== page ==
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Does it pay to be a general practitioner in France?


  • Brigitte Dormont
  • Anne-Laure Samson

    (Legos - Laboratoire d'Economie et de Gestion des Organisations de Santé - Université Paris-Dauphine)


The aim of this paper is to determine if the profession of GP is financially attractive in France.Using longitudinal data, we created two samples of 1,389 self-employed GPs and 4,825 salariedexecutives observed from 1980 to 2004. These two professions require high qualification levels,but studying to become a GP takes longer. To measure if GPs get returns that compensate fortheir investment in education, we analyze GPs’ and executives’ career profiles and construct ameasure of individual wealth that takes into account all earnings from the age of 24, includingyears with no or low income for GPs before they set up their practice.Econometric analysis shows that after an initial period of patient recruitment, physicians experiencea flatter career profile than executives. We also find that GP incomes for recent cohorts arefavored by the low numerus clausus applied when they were in medical school.Stochastic dominance analysis shows that, for men, wealth distributions do not differ significantlybetween GPs and executives, but, for women, GP wealth distribution dominates executive wealthdistribution at the first order. Hence, the relative return on medical studies is higher for women.While for men there is no monetary advantage or disadvantage in being a GP, for women, it ismore profitable to be a GP than an executive. This can explain the large proportion of femaleGPs and the strong increase in the share of women among medical students.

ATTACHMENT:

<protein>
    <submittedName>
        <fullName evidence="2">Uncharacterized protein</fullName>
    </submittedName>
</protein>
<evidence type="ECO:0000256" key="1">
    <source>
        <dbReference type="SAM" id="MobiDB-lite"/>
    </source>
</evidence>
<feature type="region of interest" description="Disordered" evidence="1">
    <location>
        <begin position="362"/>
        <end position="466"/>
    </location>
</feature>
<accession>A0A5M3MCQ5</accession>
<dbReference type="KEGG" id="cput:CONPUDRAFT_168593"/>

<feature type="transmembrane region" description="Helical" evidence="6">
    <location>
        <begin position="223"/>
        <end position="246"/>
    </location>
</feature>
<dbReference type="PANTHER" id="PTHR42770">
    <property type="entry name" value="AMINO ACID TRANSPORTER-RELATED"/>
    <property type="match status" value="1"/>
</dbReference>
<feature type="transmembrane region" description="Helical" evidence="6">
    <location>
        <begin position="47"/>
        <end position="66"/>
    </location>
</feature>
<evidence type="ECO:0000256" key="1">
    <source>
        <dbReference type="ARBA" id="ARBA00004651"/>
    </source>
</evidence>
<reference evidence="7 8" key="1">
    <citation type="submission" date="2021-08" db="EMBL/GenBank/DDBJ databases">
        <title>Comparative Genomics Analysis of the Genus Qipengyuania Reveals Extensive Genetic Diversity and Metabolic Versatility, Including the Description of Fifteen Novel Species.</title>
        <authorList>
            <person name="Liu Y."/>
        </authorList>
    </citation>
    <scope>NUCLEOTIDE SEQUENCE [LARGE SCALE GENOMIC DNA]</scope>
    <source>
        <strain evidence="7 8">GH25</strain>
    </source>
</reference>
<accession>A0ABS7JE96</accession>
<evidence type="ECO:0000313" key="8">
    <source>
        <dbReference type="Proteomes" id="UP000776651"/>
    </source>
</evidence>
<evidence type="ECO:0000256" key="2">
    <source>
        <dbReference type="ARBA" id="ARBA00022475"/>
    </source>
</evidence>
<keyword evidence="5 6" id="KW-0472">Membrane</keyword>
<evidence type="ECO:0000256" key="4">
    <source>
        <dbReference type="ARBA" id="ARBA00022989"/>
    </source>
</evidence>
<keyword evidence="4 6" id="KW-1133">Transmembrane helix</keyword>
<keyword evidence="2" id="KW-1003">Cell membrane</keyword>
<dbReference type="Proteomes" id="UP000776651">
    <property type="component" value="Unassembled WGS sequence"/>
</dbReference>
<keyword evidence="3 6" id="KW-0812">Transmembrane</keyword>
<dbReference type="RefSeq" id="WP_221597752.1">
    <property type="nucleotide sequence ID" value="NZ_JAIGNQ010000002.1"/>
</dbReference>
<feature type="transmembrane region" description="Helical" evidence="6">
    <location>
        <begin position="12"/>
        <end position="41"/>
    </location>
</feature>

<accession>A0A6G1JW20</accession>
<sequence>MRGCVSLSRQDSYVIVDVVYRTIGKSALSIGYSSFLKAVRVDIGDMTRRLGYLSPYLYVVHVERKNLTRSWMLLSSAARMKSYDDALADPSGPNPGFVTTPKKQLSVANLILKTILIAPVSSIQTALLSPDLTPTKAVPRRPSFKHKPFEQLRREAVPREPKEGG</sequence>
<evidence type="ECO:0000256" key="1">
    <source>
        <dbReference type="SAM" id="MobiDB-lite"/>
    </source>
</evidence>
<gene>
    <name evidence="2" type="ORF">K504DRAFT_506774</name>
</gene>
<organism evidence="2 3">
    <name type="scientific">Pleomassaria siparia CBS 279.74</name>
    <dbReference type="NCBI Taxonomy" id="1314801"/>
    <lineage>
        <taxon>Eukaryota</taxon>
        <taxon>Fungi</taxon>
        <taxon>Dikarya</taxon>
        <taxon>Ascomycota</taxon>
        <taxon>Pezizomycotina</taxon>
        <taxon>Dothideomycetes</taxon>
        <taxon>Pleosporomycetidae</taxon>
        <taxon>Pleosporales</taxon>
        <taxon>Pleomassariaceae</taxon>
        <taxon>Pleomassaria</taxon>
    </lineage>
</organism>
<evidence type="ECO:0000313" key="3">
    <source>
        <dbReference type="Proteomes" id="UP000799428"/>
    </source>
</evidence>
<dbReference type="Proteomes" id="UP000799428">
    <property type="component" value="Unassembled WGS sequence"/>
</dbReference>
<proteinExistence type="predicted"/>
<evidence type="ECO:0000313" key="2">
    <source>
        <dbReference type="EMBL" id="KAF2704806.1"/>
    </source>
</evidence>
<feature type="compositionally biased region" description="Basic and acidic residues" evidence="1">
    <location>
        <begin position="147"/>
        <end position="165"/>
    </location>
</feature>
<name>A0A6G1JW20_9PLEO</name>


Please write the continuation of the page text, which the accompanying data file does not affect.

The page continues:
Suggested Citation

  • Brigitte Dormont & Anne-Laure Samson, 2015. "Does it pay to be a general practitioner in France?," Post-Print hal-01340028, HAL.
  • Handle: RePEc:hal:journl:hal-01340028
    DOI: 10.15609/annaeconstat2009.119-120.149
    Note: View the original document on HAL open archive server:

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